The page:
The Currituck Beach Lighthouse will open for the 2021 climbing season on Saturday, March 20. The lighthouse will be open daily through December 1st, from 9 a.m. until 5 p.m.
Visitors may climb 220 stairs to the top for a breathtaking view of the Atlantic Ocean, Currituck Sound, and the Outer Banks while learning from docents and museum-quality exhibits about the still-active aid to navigation, the local and national significance of the
tower, shipwrecks, the lives of lighthouse keepers, and the original first-order Fresnel lens.
The Currituck Beach Light Station is located in Historic Corolla Village next to the Historic Corolla Park, home to Whalehead and the Outer Banks Center for Wildlife Education. Public beach and sound access are both within walking distance of the tower.
On December 1, 1875 the beacon of the Currituck Beach Lighthouse filled the remaining “dark space” on the coast between the Cape Henry Lighthouse in Virginia and Bodie Island Lighthouse (which is an architectural twin). To distinguish the 162’ tall lighthouse from others, its exterior was left unpainted which conveys a sense of the multitude of bricks used to build it.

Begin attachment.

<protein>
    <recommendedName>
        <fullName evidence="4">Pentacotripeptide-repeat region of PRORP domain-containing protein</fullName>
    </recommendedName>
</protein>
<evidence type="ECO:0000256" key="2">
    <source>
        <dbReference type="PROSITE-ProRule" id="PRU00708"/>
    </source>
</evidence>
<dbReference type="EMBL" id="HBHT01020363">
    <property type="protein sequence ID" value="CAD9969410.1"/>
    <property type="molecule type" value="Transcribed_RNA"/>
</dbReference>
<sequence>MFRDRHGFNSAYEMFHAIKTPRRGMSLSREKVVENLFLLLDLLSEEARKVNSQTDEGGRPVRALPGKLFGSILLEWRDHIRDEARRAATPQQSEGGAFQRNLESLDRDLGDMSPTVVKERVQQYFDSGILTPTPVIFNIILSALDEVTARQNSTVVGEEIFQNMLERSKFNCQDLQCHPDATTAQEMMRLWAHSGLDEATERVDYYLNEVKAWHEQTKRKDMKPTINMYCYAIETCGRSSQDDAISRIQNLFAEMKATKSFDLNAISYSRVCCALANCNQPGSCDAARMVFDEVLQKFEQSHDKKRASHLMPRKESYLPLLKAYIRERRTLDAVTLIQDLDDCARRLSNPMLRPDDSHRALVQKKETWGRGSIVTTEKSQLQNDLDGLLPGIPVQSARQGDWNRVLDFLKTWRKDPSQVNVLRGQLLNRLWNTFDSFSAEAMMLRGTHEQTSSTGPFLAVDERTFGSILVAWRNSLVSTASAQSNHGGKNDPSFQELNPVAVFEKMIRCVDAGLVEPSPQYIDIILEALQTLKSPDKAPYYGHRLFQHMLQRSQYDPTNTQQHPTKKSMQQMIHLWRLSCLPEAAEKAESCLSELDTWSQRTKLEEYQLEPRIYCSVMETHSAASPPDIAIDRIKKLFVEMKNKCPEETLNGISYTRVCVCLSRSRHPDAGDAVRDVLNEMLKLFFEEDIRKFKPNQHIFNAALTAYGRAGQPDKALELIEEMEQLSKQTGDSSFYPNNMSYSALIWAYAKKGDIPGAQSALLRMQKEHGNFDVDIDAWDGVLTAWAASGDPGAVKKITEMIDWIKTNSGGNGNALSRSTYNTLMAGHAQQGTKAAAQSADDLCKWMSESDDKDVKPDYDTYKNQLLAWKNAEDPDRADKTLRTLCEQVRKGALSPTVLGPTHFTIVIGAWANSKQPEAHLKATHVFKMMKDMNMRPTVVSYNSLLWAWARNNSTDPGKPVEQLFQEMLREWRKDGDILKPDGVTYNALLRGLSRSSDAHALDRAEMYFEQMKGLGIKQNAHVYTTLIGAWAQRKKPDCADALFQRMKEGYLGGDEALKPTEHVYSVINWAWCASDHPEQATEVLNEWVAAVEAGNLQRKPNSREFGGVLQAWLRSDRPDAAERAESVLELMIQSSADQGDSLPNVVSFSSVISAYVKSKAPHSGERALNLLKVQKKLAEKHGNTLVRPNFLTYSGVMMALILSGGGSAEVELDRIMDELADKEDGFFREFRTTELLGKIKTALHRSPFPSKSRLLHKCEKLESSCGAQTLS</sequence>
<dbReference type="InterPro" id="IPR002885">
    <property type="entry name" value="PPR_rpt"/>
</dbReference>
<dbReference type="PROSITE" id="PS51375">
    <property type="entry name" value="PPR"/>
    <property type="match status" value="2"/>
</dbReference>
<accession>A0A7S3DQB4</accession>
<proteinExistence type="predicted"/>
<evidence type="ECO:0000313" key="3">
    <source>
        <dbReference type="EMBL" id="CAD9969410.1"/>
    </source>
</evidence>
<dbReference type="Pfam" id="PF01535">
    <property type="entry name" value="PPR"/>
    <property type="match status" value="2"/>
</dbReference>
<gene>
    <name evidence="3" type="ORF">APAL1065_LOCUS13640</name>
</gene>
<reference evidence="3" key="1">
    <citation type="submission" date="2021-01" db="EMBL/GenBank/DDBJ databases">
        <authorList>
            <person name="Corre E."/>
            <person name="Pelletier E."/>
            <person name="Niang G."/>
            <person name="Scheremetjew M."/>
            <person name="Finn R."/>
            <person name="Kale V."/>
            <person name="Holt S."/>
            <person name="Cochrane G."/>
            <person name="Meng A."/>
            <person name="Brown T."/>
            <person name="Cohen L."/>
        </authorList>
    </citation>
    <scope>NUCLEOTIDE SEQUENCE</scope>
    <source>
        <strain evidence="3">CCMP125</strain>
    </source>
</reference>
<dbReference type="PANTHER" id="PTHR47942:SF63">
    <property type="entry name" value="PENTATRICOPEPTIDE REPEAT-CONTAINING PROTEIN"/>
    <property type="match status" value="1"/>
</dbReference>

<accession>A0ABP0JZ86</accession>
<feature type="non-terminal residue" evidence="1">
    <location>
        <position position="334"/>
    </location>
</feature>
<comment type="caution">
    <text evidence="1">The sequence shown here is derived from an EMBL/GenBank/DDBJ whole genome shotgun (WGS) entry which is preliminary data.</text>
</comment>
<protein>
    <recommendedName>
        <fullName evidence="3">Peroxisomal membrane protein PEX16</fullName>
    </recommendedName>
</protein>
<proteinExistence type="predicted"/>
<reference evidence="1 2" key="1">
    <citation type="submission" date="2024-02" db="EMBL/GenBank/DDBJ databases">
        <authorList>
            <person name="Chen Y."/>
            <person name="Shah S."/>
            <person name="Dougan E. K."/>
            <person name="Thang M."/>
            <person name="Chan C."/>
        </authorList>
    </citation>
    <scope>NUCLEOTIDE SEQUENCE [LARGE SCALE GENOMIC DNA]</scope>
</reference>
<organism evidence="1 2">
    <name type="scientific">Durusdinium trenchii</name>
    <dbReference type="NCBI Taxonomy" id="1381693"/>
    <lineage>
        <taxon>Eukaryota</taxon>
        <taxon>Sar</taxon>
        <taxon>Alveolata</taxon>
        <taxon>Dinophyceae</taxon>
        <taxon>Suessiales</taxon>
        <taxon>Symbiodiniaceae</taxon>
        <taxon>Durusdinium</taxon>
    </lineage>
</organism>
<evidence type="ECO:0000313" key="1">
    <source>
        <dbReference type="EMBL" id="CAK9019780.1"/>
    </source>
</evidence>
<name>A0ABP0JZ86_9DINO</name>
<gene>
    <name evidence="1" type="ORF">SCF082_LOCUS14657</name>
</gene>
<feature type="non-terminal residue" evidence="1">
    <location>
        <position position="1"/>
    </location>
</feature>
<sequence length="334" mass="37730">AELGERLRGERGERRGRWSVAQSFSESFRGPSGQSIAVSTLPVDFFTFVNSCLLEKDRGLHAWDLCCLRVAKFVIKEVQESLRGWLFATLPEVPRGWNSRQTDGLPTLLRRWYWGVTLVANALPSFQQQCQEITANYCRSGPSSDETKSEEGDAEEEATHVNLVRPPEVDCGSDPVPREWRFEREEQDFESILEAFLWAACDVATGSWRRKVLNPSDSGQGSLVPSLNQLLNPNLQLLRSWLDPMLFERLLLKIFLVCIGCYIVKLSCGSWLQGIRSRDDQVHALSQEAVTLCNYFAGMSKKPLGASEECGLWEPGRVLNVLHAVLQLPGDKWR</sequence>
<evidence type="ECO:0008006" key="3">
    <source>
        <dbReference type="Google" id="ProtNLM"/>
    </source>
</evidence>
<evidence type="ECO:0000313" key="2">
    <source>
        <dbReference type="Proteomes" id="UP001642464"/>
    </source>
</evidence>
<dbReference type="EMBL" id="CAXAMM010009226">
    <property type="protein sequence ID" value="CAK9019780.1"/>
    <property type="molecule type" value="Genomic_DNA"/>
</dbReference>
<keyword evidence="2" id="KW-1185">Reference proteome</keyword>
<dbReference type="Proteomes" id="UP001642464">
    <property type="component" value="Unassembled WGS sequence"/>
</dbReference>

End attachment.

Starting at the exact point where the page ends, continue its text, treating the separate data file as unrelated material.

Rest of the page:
The cost to climb the lighthouse is $10 for those aged 4 and older; children 0-3 may enter only if in a carrier. Masks are required while climbing the lighthouse, and anywhere on the grounds where social distancing of 6 ft. may not be maintained.
Hand sanitizer will be available for all climbers, and the Currituck Beach Lighthouse staff continue to employ robust cleaning protocols and ensure a maximum capacity in the tower.
Those who wish to climb the tower frequently or who want to bring their summer house guests may want to enquire about a season’s pass – good also at the Island Farm on Roanoke Island, which opens on April 6, 2021.
The Currituck Beach Lighthouse is owned and operated by Outer Banks Conservationists, a 501(c)3 non-profit organization founded in 1980 to protect natural, cultural, and historic resources along North Carolina’s Outer Banks through education and conservation of a sense of place. For more information, visit www.obcinc.org, email firstname.lastname@example.org or call 252-473-4939.